Smoking-prevention programs in schools do little to keep teenagers from lighting up in the long run, concludes a research review out last week.
The report, published in the Journal of Adolescent Health, is based on an examination of eight evaluations conducted during the 1980s and 1990s on popular, nationally recognized school-based anti-smoking or anti-drug programs. The studies showed that the programs, typically offered in elementary or middle schools, kept children from smoking cigarettes in the short term. But one to seven years down the road, when those students reached 12th grade, they smoked as frequently as peers who had never been exposed to prevention lessons.
“There may be an intervention out there that schools are using that is effective,” said Dr. Sarah E. Wiehe, the lead author. “But, if they’re using any of the programs that have been studied at length, they’re probably not effective.”
The full report, “A Systematic Review of School-Based Smoking Prevention Trials With Long-Term Follow-Up,” is available online from the Journal of Adolescent Health. See also the abstract. ()
Experts said the new study, coupled with others yielding similarly dismal results for particular programs such as Drug Abuse Resistance Education, or DARE, suggest that policymakers may want to think twice about mounting school-based smoking-prevention programs when other measures, such as media campaigns, cigarette price boosts, or smoke-free environments, might be cheaper and more effective ways of curbing youth smoking.
“I’m not saying there’s absolutely no role for schools,” said Stanton A. Glantz, the director of the Center for Tobacco Control Research and Education at the University of California, San Francisco. “But I think it’s time to recognize that something that seemed like a good idea once just isn’t.”
Mr. Glantz, who wrote an editorial accompanying the report, is not connected with the new study.
As an alternative to the packaged programs, he said, schools might consider using information on tobacco to teach real-world issues, such as the science of addiction or the effects of secondhand smoke, and incorporating those topics into the regular curriculum.
“Integrating tobacco issues into the curriculum in this way will help schools focus on what they should be doing and do best: teaching kids critical-thinking skills,” Mr. Glantz wrote in his editorial. In the report, he also called on the federal Centers for Disease Control to use the growing body of research evidence on the ineffectiveness of prevention programs to revise its guidelines for schools.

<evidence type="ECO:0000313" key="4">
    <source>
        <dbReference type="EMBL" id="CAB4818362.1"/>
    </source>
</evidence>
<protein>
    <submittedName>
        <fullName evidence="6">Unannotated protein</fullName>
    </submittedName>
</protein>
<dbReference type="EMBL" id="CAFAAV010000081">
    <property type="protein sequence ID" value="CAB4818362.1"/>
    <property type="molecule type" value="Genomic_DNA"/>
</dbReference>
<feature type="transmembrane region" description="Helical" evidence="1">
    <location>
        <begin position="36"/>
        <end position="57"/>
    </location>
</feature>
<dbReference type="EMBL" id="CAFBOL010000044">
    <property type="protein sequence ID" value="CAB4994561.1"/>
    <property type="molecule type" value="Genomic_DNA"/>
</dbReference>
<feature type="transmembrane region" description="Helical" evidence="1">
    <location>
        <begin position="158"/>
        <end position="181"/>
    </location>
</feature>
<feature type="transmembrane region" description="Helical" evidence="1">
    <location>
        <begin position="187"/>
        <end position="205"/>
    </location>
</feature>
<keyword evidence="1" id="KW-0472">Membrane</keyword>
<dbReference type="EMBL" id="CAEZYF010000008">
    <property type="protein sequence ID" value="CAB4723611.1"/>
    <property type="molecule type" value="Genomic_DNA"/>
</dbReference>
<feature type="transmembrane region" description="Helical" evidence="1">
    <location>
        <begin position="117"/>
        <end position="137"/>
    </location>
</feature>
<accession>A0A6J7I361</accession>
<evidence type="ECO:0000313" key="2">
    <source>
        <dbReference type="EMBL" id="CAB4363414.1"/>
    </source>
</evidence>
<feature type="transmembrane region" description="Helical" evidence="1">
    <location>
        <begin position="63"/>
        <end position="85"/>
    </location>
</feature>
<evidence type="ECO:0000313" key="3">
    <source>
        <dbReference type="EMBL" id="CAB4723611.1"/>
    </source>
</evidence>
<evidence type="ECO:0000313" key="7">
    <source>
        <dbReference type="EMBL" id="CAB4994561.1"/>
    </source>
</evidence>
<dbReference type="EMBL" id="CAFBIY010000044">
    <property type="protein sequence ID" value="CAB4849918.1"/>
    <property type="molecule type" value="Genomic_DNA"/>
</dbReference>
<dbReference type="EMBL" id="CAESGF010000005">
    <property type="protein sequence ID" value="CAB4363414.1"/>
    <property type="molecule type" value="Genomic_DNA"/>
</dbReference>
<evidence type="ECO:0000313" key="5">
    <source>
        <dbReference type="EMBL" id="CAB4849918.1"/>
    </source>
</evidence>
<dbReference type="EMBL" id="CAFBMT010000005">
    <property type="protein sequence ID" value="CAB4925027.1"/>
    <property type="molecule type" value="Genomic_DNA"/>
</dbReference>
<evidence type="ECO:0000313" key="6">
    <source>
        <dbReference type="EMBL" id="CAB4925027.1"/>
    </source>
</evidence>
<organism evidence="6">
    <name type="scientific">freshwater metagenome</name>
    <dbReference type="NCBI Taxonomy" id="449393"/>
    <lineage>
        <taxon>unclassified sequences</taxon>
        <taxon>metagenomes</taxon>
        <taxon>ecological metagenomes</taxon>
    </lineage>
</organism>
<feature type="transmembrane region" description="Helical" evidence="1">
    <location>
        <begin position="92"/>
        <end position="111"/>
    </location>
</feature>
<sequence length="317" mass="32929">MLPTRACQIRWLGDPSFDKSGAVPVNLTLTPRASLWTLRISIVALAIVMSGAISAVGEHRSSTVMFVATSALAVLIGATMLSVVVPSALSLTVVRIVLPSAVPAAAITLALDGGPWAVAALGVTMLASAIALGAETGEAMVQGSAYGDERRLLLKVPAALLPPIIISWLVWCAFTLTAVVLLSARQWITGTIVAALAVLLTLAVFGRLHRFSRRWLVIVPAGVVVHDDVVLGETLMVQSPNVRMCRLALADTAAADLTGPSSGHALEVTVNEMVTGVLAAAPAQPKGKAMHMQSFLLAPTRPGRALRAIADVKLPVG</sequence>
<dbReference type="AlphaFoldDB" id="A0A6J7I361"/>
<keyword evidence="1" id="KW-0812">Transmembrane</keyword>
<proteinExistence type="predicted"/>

But representatives of some of the programs that were examined also noted that the studies included in the review were based on earlier, and possibly less effective, versions of their programs.
“We’ve learned a lot about how kids learn over the last 20 years,” said James J. McGivney, the Mid-Atlantic regional director for the Los Angeles-based DARE program. He said the recently revamped program no longer features a local police officer standing at the front of the room and lecturing students on the dangers of drugs. Instead, officers work with small groups of students, coaching them in role-playing and decisionmaking.
Dr. Wiehe said the eight programs her research team studied used a variety of approaches to teach students about the dangers of smoking, making it difficult to tell whether some approaches worked better than others.
The only model that was able to sustain results over the long run was the LifeSkills Program, an interactive curriculum that begins with intensive sessions in 7th grade and then offers “booster” lessons in 9th and 10th grades. By 12th grade, 27 percent of LifeSkills program participants reported smoking at least one cigarette a month, compared with 33 percent of students in the control group.
But experts said those results should be viewed with caution, because the evaluation was conducted by the program’s developer, Cornell University researcher Gilbert J. Botvin.
What may be happening, Dr. Wiehe said, is that the school-based programs simply postpone the start of smoking for many students. Still, since studies show that more than 80 percent of adult smokers picked up the habit before age 18, she added, it makes sense to continue targeting anti-smoking efforts at teenagers.
“The question is whether we should continue those intervention efforts later, past the age of 18,” Dr. Wiehe said.
Her study was underwritten by the Robert Wood Johnson Foundation of Princeton, N.J. Dr. Wiehe’s co-authors, who are from the University of Washington in Seattle, are: Michelle M. Garrison, a research consultant in the department of pediatrics; Dr. Dimitri A. Christakis, an associate professor of pediatrics; Dr. Beth E. Ebel an assistant professor of pediatrics; and Dr. Frederick P. Rivara, a professor of pediatrics and epidemiology.
A version of this article appeared in the March 09, 2005 edition of Education Week as Smoking-Prevention Programs in Schools Found Ineffective for Teens